He didn’t average the most points, rebounds, assists, steals, or even blocks for the Spurs this season. However, he was the co-defensive anchor on a team that had the back-t0-back Defensive Player of the Year in Kawhi Leonard. They actually posted the exact same defensive rating as each other — 96. Tim Duncan just did it while being 15-years older than Leonard. 15-years older.
Offensively, Duncan had his moments in his last few seasons. He wasn’t running around and pushing the break the way he used to in his young days, but he showed the flashes of who The Big Fundamental used to be. He had games where he showed why he’s ultimately respected above names like Shaquille O’Neal, Wilt Chamberlain, and Kareem Abdul-Jabbar — in regards to having more stuff on the block.
Even with career lows in minutes and touches dipping each season since the *Brett Favre stage* The offense was still ran through Duncan. Each punch thrown at the Spurs was usually thrown back during crunch time by Duncan — until Serge Ibaka ripped the soul clean out of Timmy in his final moments as a professional basketball player.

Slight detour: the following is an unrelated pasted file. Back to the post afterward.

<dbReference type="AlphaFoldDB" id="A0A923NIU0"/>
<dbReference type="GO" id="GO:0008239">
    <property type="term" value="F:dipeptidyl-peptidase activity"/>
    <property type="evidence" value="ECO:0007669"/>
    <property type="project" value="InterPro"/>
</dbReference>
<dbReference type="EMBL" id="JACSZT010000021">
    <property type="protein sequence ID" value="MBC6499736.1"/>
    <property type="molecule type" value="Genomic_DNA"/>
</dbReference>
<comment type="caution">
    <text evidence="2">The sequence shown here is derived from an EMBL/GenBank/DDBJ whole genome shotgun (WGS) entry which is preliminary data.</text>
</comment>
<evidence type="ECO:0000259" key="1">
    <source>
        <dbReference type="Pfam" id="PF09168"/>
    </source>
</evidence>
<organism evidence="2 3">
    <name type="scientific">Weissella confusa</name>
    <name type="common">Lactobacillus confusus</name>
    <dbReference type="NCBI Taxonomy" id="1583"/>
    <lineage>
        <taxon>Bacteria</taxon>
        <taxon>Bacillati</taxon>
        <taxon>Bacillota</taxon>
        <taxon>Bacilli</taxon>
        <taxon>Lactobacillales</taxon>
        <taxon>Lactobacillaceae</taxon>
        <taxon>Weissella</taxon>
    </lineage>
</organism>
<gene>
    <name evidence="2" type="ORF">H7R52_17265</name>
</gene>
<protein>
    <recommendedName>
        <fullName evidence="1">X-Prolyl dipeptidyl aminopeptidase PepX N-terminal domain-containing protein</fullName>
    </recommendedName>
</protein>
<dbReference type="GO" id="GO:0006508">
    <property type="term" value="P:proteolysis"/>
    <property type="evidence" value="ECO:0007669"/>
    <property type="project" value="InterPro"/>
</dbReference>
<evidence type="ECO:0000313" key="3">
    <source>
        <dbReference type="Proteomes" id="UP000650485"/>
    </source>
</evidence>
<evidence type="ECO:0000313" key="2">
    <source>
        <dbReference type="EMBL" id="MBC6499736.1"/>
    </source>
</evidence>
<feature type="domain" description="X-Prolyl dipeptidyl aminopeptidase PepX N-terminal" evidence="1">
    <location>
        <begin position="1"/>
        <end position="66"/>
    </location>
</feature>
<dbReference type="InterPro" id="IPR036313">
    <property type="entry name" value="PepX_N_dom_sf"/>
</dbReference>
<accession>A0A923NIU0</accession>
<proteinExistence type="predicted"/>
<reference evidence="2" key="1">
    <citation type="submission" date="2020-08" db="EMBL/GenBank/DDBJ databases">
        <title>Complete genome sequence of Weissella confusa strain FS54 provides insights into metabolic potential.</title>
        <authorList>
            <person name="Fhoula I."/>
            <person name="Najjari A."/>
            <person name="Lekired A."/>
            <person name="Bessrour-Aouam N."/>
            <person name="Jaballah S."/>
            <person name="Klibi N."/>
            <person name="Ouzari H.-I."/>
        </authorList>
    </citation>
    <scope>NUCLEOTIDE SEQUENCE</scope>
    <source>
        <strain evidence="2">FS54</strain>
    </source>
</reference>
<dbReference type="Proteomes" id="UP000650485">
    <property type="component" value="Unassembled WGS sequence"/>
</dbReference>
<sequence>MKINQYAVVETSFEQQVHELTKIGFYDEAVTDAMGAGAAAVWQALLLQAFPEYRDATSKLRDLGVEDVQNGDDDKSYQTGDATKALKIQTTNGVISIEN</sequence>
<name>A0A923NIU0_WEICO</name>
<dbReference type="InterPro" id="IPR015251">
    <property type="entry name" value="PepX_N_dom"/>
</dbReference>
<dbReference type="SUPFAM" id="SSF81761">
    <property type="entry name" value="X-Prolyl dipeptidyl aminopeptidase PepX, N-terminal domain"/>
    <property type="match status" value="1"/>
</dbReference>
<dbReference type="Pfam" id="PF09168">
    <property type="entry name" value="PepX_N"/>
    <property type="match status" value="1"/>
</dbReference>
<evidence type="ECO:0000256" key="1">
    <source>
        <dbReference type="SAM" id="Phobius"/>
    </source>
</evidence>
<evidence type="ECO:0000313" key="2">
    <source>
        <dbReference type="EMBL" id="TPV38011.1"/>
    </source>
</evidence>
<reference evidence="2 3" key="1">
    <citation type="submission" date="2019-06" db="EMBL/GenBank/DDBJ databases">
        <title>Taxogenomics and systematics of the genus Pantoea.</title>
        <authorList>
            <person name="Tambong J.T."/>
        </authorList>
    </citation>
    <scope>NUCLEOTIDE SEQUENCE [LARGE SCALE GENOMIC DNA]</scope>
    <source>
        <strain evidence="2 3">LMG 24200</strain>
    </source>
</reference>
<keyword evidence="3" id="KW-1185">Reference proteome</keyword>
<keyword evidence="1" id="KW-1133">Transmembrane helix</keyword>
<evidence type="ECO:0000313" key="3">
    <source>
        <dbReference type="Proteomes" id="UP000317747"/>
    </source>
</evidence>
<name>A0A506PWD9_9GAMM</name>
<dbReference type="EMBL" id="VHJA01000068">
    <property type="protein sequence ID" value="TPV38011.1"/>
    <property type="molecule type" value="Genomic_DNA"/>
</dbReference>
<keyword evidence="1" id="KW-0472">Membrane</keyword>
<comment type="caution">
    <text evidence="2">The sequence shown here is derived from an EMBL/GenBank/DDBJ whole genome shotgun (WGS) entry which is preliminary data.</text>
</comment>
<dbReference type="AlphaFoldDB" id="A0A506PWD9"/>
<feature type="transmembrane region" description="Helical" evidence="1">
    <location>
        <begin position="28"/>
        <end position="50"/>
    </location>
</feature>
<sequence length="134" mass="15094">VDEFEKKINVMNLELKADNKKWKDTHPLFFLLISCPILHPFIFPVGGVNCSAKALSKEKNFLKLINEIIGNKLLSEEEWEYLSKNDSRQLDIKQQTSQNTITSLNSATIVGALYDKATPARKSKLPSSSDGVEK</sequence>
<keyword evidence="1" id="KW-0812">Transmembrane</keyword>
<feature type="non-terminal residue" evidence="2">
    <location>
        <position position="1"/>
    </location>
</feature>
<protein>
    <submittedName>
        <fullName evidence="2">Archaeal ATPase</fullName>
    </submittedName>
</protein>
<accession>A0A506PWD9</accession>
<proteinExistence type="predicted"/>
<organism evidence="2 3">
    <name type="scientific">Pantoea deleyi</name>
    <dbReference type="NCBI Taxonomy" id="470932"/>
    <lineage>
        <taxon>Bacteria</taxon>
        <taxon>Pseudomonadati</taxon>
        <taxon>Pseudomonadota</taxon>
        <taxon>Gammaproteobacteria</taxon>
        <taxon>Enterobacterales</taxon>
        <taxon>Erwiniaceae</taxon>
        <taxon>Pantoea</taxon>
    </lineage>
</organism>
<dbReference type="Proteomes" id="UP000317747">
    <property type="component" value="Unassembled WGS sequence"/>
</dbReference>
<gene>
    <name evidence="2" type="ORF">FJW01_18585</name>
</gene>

My earliest memories of Tim Duncan are the duels he would have against Kevin Garnett.
While living in Minnesota, I obviously loved Garnett. We appreciated KG for the intensity and passion that dripped from his heart like the sweat from his bald head. It’s what made him so unique, so different than anybody. That characteristic is what made a connection to the Minnesota fans that I’d fully understand once he was traded to my Boston Celtics. Having Garnett on your team is a luxury that is unexplainable. You don’t fully understand what he offers until you watch him night in and night out for your team.
While Garnett brought that extra intangible to your roster, Duncan was just the opposite.
Don’t get it twisted, Garnett was really, really, really freaking good, and relentless. But Duncan was relentless in a different way.
While the uber talented Garnett latched onto minds and fed off of opponent’s fear like the demon from Jeepers Creepers, Duncan abused player’s confidence as a silent assassin with an array of skills that earned him the narrative of a basketball technician.
But on the court isn’t even where Duncan will leave the biggest mark. He is genuinely, positively, not even close, the greatest teammate to ever play the game.